Odsbodkins, what a pretty, witty riot.
The London premiere of Steve Trafford’s play triumphs in bringing Restoration-style dramatic comedy into a modern day perspective, inviting its audience to consider life and death, love, loss and ultimately survival. It is an accomplished two-hander filled with wry humour and a feeling of determination to thrive in the face of adversity. Alongside York Theatre Royal, production company Ensemble ensured that the Finsbury Park audience experienced a play that draws together the personal and political. The story of Nell Gwyn, that enduring folk heroine, is given a pithy makeover to remove from our minds the image of an orange-seller who romped with the king and replace it with a figure of great charm, intelligence and pragmatism. In this vein, Elizabeth Mansfield (whose performance in Marie – the Story of Marie Lloyd earned her an Olivier nomination) is a fine Nell, sharp as a tack with the trappings of a countess and the wisdom of the streets. Her companion is the fictional Margery, played by Angela Curran (of recent The Job Lot note). Margery enjoys the privilege of addressing the audience directly, and her knowingly sardonic asides are wonderfully funny as well as occasionally sobering.
Park Theatre has quite the growing reputation; having only opened its doors in 2013, their latest offering is another success story. The intimate performance space chosen is well-suited to the nature of confessions, secrets and panic that permeate the play. A sparse stage is enlivened not only by Nell’s Baroque guitar, but also the introduction of various props. This is Restoration proper. Nell’s business with her fan drew some of the biggest laughs of the evening. Similarly impressive was the 17th-century condom, or as it is appetisingly marketed by a sceptical Nell, a ‘sheep’s gut cock sock’. And when Nell is banned from the king’s bedside due to the superstitions of his doctors, she dons the disguise of fantastical Frenchman ‘Monsieur le Cont Pierre de Pettiwinkle’, complete with periwig, breeches and court shoes. An arresting sight.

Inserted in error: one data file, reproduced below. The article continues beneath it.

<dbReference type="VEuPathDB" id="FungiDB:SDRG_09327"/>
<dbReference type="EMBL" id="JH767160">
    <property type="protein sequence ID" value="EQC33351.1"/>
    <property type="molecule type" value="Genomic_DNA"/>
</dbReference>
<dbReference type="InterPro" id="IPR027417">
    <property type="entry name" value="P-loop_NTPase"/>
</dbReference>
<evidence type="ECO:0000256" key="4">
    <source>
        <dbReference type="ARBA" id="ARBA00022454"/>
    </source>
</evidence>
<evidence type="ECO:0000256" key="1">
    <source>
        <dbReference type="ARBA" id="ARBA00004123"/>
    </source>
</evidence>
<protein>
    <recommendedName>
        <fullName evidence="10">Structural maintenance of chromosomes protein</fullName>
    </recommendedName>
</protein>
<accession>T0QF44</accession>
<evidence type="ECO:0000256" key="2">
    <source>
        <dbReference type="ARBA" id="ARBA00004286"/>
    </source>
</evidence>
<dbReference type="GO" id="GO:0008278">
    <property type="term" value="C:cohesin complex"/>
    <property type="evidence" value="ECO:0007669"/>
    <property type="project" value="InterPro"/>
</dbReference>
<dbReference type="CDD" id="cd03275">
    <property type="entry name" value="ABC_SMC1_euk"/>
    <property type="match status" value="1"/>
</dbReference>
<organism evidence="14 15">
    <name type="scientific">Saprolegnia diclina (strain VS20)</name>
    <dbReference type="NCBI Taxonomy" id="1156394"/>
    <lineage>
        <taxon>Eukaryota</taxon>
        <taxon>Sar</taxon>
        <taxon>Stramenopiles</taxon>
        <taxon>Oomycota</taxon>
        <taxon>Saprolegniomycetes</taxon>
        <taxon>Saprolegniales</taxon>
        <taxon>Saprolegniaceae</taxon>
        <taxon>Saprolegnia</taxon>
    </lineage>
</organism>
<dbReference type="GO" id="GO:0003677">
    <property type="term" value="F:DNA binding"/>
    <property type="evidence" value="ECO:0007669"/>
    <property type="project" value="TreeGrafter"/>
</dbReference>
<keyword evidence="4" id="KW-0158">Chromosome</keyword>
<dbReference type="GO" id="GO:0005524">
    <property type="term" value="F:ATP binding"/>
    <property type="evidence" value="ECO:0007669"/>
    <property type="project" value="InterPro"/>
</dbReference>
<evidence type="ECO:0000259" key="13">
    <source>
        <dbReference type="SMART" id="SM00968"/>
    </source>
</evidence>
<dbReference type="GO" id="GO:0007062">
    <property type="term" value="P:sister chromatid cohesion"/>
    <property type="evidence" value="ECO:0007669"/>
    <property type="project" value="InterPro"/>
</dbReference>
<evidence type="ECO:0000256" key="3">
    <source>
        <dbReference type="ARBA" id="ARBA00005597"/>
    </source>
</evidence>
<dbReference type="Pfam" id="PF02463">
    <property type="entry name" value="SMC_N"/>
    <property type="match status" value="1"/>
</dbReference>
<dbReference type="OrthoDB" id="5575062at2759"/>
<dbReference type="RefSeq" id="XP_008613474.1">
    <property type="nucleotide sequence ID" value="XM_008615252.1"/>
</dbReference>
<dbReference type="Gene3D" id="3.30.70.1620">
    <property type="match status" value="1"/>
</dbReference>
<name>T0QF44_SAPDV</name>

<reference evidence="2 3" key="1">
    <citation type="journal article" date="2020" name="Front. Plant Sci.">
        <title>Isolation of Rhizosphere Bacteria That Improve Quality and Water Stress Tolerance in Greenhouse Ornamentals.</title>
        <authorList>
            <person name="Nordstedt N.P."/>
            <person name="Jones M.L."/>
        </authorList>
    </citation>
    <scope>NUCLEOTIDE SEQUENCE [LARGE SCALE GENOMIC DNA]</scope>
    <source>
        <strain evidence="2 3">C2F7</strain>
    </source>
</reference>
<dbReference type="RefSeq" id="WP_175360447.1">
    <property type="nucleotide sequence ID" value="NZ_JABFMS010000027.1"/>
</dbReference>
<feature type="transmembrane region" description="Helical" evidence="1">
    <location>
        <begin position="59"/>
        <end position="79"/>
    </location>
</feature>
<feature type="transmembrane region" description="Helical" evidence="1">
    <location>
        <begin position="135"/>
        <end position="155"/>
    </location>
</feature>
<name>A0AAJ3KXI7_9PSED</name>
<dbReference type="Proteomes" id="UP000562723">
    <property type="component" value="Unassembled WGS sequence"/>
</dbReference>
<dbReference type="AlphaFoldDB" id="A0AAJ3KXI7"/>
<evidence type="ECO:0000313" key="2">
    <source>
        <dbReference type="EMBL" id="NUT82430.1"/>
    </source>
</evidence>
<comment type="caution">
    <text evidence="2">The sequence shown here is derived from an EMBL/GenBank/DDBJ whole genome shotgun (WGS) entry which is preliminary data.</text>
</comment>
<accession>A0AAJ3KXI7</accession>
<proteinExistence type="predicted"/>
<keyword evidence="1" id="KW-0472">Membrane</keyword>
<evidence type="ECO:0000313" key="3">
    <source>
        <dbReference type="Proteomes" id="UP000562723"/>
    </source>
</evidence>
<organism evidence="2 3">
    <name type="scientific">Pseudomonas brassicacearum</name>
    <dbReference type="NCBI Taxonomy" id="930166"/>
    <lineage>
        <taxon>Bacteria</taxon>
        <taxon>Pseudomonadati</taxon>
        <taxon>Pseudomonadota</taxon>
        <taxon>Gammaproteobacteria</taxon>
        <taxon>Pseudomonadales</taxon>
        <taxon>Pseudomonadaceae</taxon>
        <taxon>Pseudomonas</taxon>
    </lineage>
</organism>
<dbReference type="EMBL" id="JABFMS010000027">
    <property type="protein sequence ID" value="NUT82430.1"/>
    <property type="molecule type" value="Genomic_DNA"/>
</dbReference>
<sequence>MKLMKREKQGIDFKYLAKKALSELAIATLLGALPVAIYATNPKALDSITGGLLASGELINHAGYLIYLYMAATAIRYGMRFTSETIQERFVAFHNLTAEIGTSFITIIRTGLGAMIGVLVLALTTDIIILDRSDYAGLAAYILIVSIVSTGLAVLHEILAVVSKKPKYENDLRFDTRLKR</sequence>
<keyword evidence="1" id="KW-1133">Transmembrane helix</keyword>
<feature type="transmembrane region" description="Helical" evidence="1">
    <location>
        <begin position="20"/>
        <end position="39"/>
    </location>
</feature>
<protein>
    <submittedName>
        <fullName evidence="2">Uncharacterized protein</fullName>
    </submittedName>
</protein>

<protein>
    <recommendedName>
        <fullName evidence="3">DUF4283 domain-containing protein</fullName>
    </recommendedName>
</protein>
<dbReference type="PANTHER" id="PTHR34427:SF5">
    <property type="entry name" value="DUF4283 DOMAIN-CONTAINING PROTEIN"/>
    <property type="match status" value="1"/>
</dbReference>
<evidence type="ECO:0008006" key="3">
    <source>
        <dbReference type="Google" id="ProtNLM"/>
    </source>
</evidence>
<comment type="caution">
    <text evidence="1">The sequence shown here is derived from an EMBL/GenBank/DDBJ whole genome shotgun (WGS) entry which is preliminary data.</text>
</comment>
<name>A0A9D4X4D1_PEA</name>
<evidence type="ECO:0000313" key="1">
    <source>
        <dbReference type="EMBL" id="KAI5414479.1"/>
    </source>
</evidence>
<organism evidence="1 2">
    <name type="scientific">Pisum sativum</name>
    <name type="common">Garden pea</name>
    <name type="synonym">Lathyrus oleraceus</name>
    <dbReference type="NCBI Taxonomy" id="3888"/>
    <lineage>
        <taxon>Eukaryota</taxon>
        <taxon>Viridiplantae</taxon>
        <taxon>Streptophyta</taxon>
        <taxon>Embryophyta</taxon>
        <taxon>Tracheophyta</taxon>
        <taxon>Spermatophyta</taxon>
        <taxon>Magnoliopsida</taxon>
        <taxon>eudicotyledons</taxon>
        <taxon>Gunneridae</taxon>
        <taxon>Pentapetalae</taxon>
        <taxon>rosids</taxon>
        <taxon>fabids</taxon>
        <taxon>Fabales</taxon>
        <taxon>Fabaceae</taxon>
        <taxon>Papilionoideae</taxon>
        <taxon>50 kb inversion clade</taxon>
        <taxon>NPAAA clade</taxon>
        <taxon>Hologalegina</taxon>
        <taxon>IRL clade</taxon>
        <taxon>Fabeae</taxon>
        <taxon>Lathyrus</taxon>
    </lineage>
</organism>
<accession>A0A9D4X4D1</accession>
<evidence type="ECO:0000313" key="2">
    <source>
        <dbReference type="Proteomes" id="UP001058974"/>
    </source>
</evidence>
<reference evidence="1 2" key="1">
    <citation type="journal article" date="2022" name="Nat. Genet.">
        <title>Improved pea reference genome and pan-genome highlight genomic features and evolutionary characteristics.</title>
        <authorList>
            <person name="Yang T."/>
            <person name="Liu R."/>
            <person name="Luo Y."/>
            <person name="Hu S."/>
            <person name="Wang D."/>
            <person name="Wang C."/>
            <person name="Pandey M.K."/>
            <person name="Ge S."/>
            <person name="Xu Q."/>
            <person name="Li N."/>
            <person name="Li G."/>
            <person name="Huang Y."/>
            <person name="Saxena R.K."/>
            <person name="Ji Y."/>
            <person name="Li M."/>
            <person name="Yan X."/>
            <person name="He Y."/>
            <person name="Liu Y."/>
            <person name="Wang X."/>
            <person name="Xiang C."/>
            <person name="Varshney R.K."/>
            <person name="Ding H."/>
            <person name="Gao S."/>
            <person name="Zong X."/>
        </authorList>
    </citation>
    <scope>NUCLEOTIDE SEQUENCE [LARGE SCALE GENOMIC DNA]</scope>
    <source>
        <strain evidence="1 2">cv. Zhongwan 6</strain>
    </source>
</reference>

But this cross dressing/gender swapping has more weight than a simple laugh line or visual gag. The role of the sexes is at the heart of this play. Nell’s reputation as the greatest male impersonator of her age has significance beyond that of her acting abilities – the audience is shown a woman who has almost chameleonic properties, able to adapt to the needs of any and all situations, dismissing setbacks and crying “bear all and grin” (pun intended). Held back by men, she becomes one. Nell and Margery are of course smarter than the lot of these ‘children but in larger size’. Their cynical wonderment at the religious fanaticism, sexual depravity and social behaviours of men still rings depressingly true today, although the point is a little forced with the play’s prologue (still a load of bastards in the House of Lords etc.)
Damien Cruden and the rest of his creative team have clearly established a healthy environment in which to interpret the script. Of course, this is helped by the fact that Ensemble was founded by Mansfield and Trafford, yet nonetheless the performance felt finely tuned – there were perhaps only two stumbles in over ninety minutes. Ensemble also have a self-confessed interest in the interplay between music, song and text. Thus Henry Purcell’s music is interspersed throughout the play, and Mansfield puts her operatic training to good use in lending a beautiful voice to the lyrics.
There’s a checklist reference to contemporaries of Nell (Aphra Benn, Dryden, Newton), and the recently historical (Shakespearean phrases rear their heads every now and again), but Trafford’s work would have fared just as well without. The true intrigue is in the mentality of Nell, her relationship with Margery, and her tenuous role in a man’s world. Both characters have their secret worries, hidden behind a façade of scorn, bravura or acceptance. That politics drives a wedge between them at the conclusion of the play is almost maddening, for Nell and Margery’s quest for survival is one that depends on their companionship. Things turn out alright for Nell in the end, although she didn’t long outlive Charles, and the performances of Mansfield and Curran ensure that the stories of ‘the Protestant whore’ have much life yet.
The Restoration of Nell Gwyn plays at Park Theatre until 20th February 2016. Click here for tickets.